The Allied Pilots Association estimated the number of affected flights, from Dec. 17 to Dec. 31, based on information provided by the carrier, said Dennis Tajer, a spokesman for the union.
"This is certainly not routine," Tajer says. "This is a crisis right now, and in that crisis, they've gone solo."
The computer-system problem will force American to rebuild its staffing schedule, similar to what airlines must do after major weather disruptions, says John Cox, chief executive officer of consultant Safety Operating Systems and a former commercial airline pilot. Revenue will take a hit if American has to scrub many flights. At a minimum, the carrier is likely to face higher labor costs just as investors are stepping up scrutiny of airline expenses.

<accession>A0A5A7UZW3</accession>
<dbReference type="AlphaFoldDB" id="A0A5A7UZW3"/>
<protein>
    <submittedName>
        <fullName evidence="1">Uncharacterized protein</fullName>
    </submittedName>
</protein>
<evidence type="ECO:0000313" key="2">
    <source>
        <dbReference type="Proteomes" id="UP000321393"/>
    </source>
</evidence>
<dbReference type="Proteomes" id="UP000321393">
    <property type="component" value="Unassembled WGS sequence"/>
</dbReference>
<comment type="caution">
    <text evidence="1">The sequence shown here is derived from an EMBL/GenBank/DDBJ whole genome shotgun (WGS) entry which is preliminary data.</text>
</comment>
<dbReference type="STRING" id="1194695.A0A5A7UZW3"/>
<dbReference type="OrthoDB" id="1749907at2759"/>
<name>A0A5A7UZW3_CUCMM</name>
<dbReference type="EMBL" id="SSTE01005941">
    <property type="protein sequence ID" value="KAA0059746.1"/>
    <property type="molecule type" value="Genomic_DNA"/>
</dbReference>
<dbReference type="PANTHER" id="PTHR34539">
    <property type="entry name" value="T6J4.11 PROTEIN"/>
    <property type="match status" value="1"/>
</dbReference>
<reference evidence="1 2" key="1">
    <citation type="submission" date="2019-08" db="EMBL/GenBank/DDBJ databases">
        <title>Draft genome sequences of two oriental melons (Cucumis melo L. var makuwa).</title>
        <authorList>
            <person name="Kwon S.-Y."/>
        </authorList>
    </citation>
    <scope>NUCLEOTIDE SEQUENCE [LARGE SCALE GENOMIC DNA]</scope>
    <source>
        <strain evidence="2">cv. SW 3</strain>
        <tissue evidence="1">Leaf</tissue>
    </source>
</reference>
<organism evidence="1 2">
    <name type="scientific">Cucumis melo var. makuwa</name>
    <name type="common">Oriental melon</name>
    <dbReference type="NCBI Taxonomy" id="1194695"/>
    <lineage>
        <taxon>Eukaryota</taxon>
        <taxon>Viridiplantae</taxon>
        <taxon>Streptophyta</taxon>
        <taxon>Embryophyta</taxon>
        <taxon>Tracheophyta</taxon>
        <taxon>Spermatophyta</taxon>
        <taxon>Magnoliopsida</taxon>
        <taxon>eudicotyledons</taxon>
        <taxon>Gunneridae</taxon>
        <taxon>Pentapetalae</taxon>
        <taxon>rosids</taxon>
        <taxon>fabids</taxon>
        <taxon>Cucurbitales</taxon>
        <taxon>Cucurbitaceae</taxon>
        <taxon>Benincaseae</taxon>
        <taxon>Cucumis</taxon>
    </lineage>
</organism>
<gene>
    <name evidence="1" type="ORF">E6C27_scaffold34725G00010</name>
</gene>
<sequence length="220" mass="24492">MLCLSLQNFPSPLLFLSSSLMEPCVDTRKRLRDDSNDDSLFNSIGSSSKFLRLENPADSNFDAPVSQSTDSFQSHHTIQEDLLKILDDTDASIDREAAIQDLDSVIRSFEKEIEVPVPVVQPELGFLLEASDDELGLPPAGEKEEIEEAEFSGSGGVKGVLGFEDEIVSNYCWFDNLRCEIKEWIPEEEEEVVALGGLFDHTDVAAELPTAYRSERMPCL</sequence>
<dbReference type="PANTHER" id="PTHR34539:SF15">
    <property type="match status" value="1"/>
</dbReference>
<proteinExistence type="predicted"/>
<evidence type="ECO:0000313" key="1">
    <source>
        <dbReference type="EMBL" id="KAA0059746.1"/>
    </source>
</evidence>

"It will be a challenge, but I don't think there will be mass cancellations," Cox says. "There's going to be a lot of midnight oil spent on it, but I think they'll get the vast majority of them covered one way or another."
American spokesman Matt Miller declined to quantify the potential number of flights involved, saying the airline expects to correct the problem and avoid cancellations. Meanwhile, the Fort Worth, Texas-based carrier is offering pilots 150 percent of their normal hourly wage to pick up some of the flights, the top rate laid out in their contract, Miller said.
The APA, representing 15,000 American pilots, has filed a grievance, saying the proposed solution violates its labor pact. The union wants to consult with American to find a solution that will motivate pilots to give up vacation they've already been granted after years of working over the holidays.
The glitch caused the scheduling system to show that American had ample staffing coverage for some planned flights when it actually didn't, according to Miller. The carrier has made adjustments to the system and expects it to operate smoothly from now on. American, the world's largest airline, operates about 6,700 flights a day.
-- Bloomberg News